"For the Black Georgians who vote and have watched [Kemp] over his last four years, they understand that he's been a good governor. And if it's not broke, why do you need to fix it?" Camilla Moore, chairman of the Georgia Black Republican Council, told ABC News.
Out on the campaign trail, Kemp emphasizes that history in his appeal to voters of color.
"I told people from day one what I was gonna do when I ran in 2018. A lot of people didn't really know who I was then. I got defined by a candidate that had twice as much money as I did, had the national media in her back pocket and never could really fight through that. And it's a different story now. Because I have a great record that I think resonates with all Georgians," Kemp said at a campaign stop at the University of Georgia on Sep. 10.
Abrams downplayed concerns about the polling while at an event over the weekend, arguing that the disengaged and newly registered voters were key to persuade.
Still, she acknowledged there was space to drive up Black voter turnout -- and she linked their potential apathy to the state's recent decades under GOP leadership.
"We know that there are still thousands and thousands of voters who are not engaged, especially Black voters. And we know that that is in part because of 20 years of Republican rule convincing Black voters that we've gotten everything we're going to get," she said.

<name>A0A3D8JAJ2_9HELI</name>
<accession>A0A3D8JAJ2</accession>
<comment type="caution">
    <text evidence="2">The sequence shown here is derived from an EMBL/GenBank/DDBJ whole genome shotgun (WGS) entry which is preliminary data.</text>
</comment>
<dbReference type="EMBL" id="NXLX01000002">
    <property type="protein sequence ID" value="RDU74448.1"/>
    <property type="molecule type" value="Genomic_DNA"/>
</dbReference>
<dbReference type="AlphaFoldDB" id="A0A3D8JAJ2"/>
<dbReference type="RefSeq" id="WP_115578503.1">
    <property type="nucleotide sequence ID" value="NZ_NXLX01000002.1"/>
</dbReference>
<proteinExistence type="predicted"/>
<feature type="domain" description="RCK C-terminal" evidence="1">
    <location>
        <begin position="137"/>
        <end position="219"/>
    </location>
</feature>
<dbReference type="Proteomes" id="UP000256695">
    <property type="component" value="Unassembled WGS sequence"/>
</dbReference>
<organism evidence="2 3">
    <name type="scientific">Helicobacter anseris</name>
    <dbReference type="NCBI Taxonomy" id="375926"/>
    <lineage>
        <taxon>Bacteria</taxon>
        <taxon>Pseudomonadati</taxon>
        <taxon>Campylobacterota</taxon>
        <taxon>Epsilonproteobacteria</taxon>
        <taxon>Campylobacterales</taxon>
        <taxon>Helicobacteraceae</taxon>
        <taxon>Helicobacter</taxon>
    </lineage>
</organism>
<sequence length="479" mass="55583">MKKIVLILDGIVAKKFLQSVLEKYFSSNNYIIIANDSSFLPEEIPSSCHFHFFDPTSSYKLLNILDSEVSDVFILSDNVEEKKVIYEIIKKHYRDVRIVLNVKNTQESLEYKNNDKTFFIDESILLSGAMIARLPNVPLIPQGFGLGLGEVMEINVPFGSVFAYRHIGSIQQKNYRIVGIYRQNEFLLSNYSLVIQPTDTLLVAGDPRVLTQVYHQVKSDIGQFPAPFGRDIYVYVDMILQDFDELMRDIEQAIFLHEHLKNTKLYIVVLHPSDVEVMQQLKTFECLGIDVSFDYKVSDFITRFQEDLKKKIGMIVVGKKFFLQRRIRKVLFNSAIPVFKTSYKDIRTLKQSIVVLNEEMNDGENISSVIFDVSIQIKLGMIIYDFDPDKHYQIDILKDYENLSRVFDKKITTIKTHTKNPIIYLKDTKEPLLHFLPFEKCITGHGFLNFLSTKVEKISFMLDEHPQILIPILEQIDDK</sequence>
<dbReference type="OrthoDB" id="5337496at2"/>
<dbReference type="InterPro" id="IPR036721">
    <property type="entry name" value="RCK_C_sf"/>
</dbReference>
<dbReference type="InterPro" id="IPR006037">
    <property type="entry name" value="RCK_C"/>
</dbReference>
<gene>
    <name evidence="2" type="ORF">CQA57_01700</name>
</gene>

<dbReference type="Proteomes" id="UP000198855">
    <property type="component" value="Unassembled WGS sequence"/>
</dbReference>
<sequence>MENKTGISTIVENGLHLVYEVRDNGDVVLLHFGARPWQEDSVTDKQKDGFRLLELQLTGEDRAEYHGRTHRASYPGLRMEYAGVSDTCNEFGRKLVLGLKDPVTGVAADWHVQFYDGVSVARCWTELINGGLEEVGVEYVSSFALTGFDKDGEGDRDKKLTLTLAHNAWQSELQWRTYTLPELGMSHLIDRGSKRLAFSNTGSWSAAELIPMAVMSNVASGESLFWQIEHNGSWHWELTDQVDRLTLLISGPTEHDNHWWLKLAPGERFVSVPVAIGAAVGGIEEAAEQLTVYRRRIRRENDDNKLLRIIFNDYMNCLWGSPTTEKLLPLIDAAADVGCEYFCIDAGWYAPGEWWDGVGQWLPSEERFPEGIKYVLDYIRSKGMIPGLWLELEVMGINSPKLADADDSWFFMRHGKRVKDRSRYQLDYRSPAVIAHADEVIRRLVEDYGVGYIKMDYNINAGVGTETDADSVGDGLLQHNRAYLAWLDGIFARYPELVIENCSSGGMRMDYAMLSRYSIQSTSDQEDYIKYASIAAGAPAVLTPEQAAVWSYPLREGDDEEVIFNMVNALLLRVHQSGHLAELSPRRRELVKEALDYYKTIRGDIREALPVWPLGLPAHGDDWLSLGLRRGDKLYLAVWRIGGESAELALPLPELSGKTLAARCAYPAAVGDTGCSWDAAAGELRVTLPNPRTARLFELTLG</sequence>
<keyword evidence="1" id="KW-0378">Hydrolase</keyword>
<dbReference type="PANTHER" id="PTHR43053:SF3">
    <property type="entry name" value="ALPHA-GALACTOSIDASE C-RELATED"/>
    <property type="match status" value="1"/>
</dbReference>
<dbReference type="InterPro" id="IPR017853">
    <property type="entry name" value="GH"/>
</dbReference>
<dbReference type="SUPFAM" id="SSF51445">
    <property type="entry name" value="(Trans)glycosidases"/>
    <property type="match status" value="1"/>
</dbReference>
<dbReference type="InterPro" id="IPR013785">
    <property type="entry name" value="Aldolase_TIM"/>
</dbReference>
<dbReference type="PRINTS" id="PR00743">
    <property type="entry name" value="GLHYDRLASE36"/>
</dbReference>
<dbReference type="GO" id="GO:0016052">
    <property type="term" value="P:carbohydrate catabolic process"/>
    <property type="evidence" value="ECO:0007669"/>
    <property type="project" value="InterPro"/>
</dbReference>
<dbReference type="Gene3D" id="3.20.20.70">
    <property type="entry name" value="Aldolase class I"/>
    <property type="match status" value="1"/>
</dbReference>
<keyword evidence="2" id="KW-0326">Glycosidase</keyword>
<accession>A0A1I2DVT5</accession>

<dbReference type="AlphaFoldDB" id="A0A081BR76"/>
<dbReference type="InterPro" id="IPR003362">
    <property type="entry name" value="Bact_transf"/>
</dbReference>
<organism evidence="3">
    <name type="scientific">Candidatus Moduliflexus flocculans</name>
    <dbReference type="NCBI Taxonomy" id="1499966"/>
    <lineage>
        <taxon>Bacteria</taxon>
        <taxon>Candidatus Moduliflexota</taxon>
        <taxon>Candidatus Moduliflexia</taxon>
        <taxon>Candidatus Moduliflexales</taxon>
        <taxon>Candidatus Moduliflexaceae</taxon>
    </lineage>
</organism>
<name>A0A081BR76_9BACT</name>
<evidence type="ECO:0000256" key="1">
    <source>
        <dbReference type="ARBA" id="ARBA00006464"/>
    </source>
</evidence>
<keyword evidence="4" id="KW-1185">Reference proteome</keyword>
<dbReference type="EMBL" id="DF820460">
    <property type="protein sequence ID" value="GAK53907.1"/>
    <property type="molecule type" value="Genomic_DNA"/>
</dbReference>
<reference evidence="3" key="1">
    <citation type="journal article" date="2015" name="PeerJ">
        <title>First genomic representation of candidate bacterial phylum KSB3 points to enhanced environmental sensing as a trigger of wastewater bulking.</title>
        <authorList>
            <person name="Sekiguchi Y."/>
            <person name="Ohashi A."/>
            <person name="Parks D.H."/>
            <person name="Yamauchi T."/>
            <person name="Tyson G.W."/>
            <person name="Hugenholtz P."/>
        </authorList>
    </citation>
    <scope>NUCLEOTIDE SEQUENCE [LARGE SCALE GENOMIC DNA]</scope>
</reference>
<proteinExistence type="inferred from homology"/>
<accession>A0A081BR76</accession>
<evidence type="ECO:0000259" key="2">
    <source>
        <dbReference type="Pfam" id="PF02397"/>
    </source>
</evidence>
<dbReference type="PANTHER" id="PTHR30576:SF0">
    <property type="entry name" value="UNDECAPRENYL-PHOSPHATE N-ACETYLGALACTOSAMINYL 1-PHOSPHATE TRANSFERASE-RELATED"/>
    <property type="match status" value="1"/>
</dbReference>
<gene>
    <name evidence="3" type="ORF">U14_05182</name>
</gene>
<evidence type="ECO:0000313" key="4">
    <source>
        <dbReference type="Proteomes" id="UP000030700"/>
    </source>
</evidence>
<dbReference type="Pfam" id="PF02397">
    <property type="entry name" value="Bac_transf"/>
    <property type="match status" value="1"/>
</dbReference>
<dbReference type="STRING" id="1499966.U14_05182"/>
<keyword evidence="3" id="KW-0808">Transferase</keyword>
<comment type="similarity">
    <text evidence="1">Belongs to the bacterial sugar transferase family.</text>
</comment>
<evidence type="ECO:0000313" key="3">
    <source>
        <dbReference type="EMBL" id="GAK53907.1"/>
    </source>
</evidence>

'If you show up, things really will change'
In recent weeks, as Abrams works to expand her base of support, she has hosted events with Asian-Americans, Latinos and voters with disabilities, among others.
"I'm not going to leave any community untouched and unconnected with," she told reporters at the event with Charlamagne that was geared toward Black men.
On Sunday, Abrams led a fireside chat focused on gun violence in the Asian community, a group that has become the fastest-growing population of eligible voters in the country.
She was joined alongside families who've lost loved ones to gun violence, with much of the event centered around the Georgia spa mass shootings in March 2021.
"What is dismissed as a cultural conversation but must be understood as an issue of health care, of economics, of morality. We have the responsibility in the state to protect our people, and that protection should not be limited," she said.
Abrams also spoke at Atlanta's yearly celebration of Mexican Independence Day, attended the Asian Student Alliance Conference and has hosted several Latino-owned small business roundtables across Georgia.